Karyan was in a foul humor. He lagged behind the rest of the breck, muttering to himself. He knew they were going the wrong direction. Didn’t he have the best locus of them all? But no, Mauro was leader of the Keary Tynan, and if he said something was black then Mauro was determined to say it was white. If he said go east to get to the Gathering, Mauro would insist the way was southwest. Stupid Mauro.
Stupid Mauro and stupid Brenna. Had she not sided with Mauro the breck wouldn’t be wasting time. They had already traveled two hours under Mauro’s orders, and Karyan blamed Brenna as much as Mauro. Beautiful Brenna, with the laughing eyes and the perfect teeth, the raven hair that tended to slip and slide and shine in the sun…
Now he was going moony over her. She’s moony over Mauro and I’m moony over her, Karyan grumbled to himself. He was getting over his moony feelings, though, the more he saw her simper in Mauro’s shadow. Why was it that the women all thought Mauro was so great? Why did anyone think Mauro was so great, for that matter? He was muscular and handsome, sure, but he was as dumb as a rock. Mauro was only chosen Leader because he acts like he knows what he’s doing, Karyan realized. He doesn’t know any more that anyone else, and he knows less than I do about how to get to the Gathering. Stupid Mauro.
Malina and Tamal were beginning to fall behind the rest of the group, he saw. When they had slowed enough for him to meet them, he greeted them silently and waited for them to speak. The three of them kept walking, but allowed themselves to get slightly further behind.
“We should be there by now,” Tamal said at last.
“How far away do you think we are?” Tamal was attempting to get Karyan to speak against Mauro’s leadership decision, but after the argument the breck had over Karyan’s objection earlier in the day, Karyan was not feeling cooperative.
“Farther away than we were this morning,” Karyan replied.
“We think so, too,” Malina said.
“Then tell Mauro. Otherwise we’re going to be wandering in the wilderness for forty days and nights and we’ll just keep getting farther away.”
Malina twisted her mouth at his sharp tone. “We think Mauro will just change direction gradually and circle around to get to the Gathering. He won’t admit he made a mistake and turn around.”
“Maybe.” Karyan shrugged again. He hoped Mauro would be shown to be a complete fool in front of the entire breck. He hoped that by nightfall the breck was still wandering and would have to walk back an entire day to get to the Gathering. He hoped that they missed the Gathering altogether because of Mauro’s incompetence. Stupid Mauro.
“You should tell some of the others,” Malina said.
“Me? I tried to tell everyone this morning. No one listened then, including you. Why would they listen now?”
“Because my locus tells me that we’re farther away, too,” Tamal said.
“Right, well, maybe you should tell someone else, then.” Nothing would please Karyan more than to be proven right, but he wasn’t going to insist that the breck listen to him now. He was enjoying his sulk far too much for that.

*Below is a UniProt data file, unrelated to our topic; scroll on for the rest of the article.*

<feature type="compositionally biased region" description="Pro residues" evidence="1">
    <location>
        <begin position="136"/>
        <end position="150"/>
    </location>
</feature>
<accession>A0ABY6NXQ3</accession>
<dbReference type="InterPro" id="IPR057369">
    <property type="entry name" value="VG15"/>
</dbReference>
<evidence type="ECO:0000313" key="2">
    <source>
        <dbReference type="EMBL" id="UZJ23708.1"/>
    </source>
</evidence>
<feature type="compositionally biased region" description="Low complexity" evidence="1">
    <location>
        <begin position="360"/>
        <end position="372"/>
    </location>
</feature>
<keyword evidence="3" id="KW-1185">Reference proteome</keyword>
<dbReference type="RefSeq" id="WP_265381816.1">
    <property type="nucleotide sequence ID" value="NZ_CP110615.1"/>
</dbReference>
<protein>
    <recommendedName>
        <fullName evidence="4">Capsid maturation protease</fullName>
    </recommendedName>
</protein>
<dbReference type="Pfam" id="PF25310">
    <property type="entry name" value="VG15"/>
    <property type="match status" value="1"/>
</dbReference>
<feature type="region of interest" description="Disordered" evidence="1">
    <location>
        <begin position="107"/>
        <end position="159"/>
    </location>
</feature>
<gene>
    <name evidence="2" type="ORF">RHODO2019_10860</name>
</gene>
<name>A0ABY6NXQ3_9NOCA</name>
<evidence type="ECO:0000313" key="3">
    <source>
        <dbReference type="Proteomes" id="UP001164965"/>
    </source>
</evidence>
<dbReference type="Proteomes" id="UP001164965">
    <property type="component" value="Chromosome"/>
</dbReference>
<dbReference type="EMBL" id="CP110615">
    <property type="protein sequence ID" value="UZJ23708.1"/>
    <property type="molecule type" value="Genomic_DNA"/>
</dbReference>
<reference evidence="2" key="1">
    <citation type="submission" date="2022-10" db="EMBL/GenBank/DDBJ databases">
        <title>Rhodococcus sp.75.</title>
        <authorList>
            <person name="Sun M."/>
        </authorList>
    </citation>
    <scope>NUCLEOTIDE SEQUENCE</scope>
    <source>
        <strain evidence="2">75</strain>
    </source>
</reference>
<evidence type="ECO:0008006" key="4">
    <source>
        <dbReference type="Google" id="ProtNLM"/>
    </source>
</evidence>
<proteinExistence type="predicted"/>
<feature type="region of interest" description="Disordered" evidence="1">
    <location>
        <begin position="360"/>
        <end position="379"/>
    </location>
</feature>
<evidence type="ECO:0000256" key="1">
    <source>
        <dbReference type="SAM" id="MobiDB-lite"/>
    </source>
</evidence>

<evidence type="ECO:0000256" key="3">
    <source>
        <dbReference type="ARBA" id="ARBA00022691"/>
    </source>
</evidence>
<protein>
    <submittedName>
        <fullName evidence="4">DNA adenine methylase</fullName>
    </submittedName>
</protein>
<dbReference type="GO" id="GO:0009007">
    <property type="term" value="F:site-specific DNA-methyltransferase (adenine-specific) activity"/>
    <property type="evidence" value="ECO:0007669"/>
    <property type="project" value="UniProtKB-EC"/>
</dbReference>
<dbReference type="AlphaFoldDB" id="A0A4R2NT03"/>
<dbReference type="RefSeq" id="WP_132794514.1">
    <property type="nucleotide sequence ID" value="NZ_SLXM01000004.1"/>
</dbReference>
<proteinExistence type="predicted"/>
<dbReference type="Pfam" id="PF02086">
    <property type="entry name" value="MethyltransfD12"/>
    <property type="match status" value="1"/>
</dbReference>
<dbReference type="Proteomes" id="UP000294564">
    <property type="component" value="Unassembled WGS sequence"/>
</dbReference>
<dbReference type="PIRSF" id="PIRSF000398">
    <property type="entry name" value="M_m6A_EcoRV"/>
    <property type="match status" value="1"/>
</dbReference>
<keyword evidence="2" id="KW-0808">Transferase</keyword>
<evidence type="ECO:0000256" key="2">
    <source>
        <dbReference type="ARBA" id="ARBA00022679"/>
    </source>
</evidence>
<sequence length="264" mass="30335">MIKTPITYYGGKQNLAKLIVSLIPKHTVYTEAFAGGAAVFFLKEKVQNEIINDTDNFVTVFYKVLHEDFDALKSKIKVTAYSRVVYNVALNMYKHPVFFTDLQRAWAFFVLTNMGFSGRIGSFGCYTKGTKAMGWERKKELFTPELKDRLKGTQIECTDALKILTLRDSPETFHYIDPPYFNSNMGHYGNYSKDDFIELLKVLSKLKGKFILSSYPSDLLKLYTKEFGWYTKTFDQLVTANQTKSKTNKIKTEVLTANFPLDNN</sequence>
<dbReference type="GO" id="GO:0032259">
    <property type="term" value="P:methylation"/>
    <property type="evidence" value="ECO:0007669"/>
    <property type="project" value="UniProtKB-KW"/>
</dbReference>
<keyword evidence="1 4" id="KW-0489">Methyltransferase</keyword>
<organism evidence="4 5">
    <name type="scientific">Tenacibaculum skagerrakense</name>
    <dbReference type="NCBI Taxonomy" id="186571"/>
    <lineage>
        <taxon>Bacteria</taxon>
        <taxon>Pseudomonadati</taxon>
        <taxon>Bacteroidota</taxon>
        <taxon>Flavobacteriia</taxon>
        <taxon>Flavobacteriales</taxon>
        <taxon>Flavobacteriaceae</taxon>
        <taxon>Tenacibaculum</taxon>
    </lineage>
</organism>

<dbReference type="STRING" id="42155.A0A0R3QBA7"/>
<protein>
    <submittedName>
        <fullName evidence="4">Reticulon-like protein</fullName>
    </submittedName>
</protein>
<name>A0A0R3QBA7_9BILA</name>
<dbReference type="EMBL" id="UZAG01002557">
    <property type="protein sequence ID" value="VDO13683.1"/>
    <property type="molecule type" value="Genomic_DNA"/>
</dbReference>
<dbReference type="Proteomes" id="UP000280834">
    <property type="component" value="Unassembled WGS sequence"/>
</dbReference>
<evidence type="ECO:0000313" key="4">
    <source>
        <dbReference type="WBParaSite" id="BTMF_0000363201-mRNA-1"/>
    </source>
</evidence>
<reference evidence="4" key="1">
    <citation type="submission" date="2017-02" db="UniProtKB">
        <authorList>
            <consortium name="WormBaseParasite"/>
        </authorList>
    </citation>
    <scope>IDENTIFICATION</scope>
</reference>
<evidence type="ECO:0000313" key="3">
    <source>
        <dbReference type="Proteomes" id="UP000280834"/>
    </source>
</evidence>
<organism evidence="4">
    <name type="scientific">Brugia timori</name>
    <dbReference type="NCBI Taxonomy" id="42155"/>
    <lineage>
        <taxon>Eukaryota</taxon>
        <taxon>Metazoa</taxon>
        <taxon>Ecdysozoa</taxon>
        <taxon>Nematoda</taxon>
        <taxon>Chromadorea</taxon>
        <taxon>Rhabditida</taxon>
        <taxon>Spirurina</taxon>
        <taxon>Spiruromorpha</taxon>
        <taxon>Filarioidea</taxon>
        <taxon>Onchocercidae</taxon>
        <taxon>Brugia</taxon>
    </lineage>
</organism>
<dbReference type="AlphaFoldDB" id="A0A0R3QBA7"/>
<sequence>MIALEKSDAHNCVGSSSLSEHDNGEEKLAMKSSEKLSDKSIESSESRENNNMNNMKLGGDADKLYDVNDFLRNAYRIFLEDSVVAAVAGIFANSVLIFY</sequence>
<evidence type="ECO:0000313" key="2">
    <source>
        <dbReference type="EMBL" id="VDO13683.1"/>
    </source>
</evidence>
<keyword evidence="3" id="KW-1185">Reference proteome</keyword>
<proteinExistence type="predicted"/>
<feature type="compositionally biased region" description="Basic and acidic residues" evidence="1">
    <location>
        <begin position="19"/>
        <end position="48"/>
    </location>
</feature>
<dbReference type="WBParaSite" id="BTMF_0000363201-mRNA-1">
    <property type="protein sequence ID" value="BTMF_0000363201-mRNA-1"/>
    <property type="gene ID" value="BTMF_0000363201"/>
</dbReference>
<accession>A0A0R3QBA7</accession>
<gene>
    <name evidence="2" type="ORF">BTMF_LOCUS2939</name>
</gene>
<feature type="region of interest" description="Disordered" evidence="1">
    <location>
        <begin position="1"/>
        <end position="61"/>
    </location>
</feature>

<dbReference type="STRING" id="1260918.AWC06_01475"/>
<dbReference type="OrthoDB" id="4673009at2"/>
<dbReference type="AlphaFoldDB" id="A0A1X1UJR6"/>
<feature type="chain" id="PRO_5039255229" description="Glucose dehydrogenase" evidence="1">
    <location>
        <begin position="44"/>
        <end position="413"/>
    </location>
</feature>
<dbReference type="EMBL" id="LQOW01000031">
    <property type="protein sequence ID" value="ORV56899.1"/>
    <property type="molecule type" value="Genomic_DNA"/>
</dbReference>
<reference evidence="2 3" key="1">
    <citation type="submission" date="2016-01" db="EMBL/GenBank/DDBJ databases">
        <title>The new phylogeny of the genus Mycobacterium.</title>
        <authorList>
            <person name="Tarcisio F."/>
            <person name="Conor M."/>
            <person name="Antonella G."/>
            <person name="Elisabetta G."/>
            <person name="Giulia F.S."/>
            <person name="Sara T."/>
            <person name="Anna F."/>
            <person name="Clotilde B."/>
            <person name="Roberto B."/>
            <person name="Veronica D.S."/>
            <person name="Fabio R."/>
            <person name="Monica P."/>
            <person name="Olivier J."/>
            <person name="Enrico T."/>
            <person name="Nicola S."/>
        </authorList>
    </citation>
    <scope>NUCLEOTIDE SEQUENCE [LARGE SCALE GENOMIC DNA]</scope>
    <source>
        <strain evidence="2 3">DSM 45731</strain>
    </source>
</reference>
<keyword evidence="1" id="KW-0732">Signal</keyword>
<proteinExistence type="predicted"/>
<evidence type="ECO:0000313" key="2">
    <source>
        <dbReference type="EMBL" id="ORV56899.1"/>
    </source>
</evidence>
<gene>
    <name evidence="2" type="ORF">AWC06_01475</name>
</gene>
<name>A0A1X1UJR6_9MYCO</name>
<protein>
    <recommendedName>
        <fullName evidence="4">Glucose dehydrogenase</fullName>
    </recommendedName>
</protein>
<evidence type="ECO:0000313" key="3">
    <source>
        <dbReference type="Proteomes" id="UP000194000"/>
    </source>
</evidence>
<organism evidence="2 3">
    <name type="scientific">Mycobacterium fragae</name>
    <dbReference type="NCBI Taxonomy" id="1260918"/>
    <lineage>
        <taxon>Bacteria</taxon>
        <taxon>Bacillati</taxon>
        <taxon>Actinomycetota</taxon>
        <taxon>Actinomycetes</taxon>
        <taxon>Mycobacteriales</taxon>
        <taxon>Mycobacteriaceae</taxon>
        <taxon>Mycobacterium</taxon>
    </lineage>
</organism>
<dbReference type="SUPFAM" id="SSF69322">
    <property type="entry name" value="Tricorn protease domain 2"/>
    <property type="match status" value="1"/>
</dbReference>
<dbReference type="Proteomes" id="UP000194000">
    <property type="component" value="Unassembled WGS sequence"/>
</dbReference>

“We should tell them together. Your locus is better than mine. I’m sure some of the others are also sensing the distance,” Tamal argued.
Karyan stopped. “Why should I tell anyone anything?” he demanded. “Mauro’s the leader. He knows all and sees all and hears all and locates all. I’m just a lowly Tynan, young and unproven, stumbling after my leader hoping someday to have his attention. Maybe he’ll let me repair his boots or something. They’ll need repairing after all this trekking we’re doing without reason.”
Tamal sighed and exchanged a look with Malina. “I know your feelings are hurt because of Mauro’s decision this morning, but…”
Karyan snorted in disgust.
“Really, Karyan!” Malina exclaimed. “You’re angry because of this and the fact is we need to get to the gathering. Mauro’s leading us the wrong way, and your locus is better than either mine or Tamal’s and we know it’s the wrong direction, too!”
Other members of the breck were stopping now, looking back at the discussion between the three of them.
Karyan crossed his arms. “I’ve already said what I think. Repeating it isn’t going to change the mind of the great and infallible Mauro.”
Malina put her hands on her hips. “You’re a mule!” she snapped. “You act like Mauro’s decision was a personal attack on you, and it wasn’t!”
“No, it wasn’t personal at all,” said Karyan agreeably. “When he said he wasn’t going to listen to one voice of dissent he wasn’t talking about me at all. When he said that my concerns were the ravings of a spoiled brat, he wasn’t personally attacking me at all.”
“Karyan, look, you’re acting like a child, just like this morning. You don’t want to do anything unless it’s done your way. We need to talk to Mauro and explain what we sense.” Tamal was trying to sound reasonable.
“I already did that, or did you forget? And besides, I am a child. You heard Mauro this morning.”
The rest of the breck was making its way back to where the three of them stood. Mauro was bring up the rear, the beautiful Brenna at his side.
Tamal and Malina opened the discussion to the rest of the group. A few had the grace to look uncomfortable.
“Actually, I was sort of thinking we were headed the wrong way, too,” offered Siyamak, his dark eyes looking toubled.
Karyan leaned against a boulder, his arms still crossed, still closed to the rest. He looked up, pretending to study the cloudless sky.
The other members of the breck came closer. Tamal and Malina led the discussion, and the Keary Tynan debated their location.
Abruptly, all discussion stopped. The Keary looked over Karyan’s head, their mouths collectively agape. Karyan, still closed to the breck’s discussion, noticed the shift in their attention nevertheless. He looked up, just as the two strangest Tynan he had ever seen jumped directly into the midst of the debating Keary.
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